RIT Professor Emeritus Roger Dube receives Fulbright Fellowship

Dube’s project aims to improve retention of First Nations college students in STEM disciplines

Devon Watters

Professor Emeritus Roger Dube was recently awarded a prestigious Fulbright fellowship.

Rochester Institute of Technology Professor Emeritus Roger Dube was recently awarded a prestigious Fulbright fellowship. The fellowship will fund a project to increase retention of First Nations students in STEM higher education programs.

The project will take place at the University of Manitoba, where he is serving as Visiting Indigenous Scholar. It will build upon his previous work at RIT, where he was the principal investigator on an NSF-funded Research Experiences for Undergraduates (REU) that achieved a retention rate in excess of 90% for Native Americans engaged in frontier research. That represented a dramatic improvement over typical retention rates for Native American college students. Studies show that the college attrition rate for Native American students is between 75-93%, for numerous complex reasons.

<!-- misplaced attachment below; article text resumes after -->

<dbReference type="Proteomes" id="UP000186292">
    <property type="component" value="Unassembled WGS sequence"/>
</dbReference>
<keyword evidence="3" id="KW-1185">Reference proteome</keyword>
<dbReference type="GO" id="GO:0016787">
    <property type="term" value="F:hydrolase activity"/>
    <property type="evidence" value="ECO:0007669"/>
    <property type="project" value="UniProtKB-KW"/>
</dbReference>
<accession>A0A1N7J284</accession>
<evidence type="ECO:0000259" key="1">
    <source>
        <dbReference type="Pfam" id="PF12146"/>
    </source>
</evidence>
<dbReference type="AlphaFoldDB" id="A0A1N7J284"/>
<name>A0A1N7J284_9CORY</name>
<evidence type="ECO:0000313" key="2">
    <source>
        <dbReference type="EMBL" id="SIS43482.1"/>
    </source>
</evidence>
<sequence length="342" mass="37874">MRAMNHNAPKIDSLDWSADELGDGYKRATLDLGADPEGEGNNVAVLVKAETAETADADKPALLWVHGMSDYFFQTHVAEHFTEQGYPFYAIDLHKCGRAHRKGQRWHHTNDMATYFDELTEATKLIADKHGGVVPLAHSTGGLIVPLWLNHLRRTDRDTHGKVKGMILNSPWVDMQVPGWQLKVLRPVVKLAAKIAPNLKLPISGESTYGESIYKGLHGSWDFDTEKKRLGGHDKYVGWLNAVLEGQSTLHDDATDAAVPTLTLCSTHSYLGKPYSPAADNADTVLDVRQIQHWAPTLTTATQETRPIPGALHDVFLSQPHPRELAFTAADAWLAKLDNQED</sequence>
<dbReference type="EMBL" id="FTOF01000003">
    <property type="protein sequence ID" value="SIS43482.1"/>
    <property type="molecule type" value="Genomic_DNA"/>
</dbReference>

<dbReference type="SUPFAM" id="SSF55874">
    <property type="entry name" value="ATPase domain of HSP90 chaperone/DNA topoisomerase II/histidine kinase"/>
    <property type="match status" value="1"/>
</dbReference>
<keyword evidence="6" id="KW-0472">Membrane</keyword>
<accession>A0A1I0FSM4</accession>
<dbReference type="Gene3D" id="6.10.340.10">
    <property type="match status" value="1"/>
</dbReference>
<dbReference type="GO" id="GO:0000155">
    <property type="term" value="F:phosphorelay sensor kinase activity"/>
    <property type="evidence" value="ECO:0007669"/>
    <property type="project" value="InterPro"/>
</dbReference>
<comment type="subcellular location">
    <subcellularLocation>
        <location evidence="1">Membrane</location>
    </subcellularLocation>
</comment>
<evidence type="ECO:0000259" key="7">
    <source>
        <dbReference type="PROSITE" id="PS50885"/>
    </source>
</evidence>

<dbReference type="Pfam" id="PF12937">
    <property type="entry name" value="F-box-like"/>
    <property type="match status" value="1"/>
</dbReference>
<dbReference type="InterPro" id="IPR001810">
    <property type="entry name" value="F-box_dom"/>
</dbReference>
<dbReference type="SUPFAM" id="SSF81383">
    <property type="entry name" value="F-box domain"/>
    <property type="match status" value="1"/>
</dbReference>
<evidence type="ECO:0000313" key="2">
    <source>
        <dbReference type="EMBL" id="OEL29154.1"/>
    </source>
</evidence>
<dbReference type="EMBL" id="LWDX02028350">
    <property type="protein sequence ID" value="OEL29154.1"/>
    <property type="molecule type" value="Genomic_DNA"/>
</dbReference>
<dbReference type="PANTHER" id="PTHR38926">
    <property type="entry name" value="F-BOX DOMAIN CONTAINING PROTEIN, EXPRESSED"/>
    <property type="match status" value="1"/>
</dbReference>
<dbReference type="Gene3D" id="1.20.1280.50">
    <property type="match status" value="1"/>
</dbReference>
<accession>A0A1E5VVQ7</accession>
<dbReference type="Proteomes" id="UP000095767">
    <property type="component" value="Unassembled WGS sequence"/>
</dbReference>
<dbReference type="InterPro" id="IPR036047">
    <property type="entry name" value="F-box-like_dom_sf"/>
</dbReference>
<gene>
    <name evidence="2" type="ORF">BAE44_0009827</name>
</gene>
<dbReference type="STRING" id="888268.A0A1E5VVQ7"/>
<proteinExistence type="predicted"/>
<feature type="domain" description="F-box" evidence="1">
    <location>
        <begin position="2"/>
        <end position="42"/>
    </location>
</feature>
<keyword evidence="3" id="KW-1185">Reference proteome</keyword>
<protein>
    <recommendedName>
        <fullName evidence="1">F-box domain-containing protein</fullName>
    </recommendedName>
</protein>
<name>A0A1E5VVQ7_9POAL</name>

“My experience at RIT has demonstrated that positive research experiences, coupled with mentoring by caring faculty, often produce life-changing commitments by the students to continue working in STEM disciplines,” said Dube.

The research will focus on enriching three components of the First Nations higher education experience: preparing prospective students for STEM study by engaging high schools and communities; providing peer support and mentoring for First Nations students; and establishing ongoing connections to tribal communities and traditions through service projects.

Dube is a former assistant dean for Undergraduate Research and Interdisciplinary Programs in RIT’s College of Science. With 43 years of experience in teaching and educating others, Dube is an author, entrepreneur, mentor and researcher who holds 16 patents. Last year, the American Indian Science and Engineering Society (AISES) awarded him the annual Ely S. Parker Award, the organization’s highest honor.

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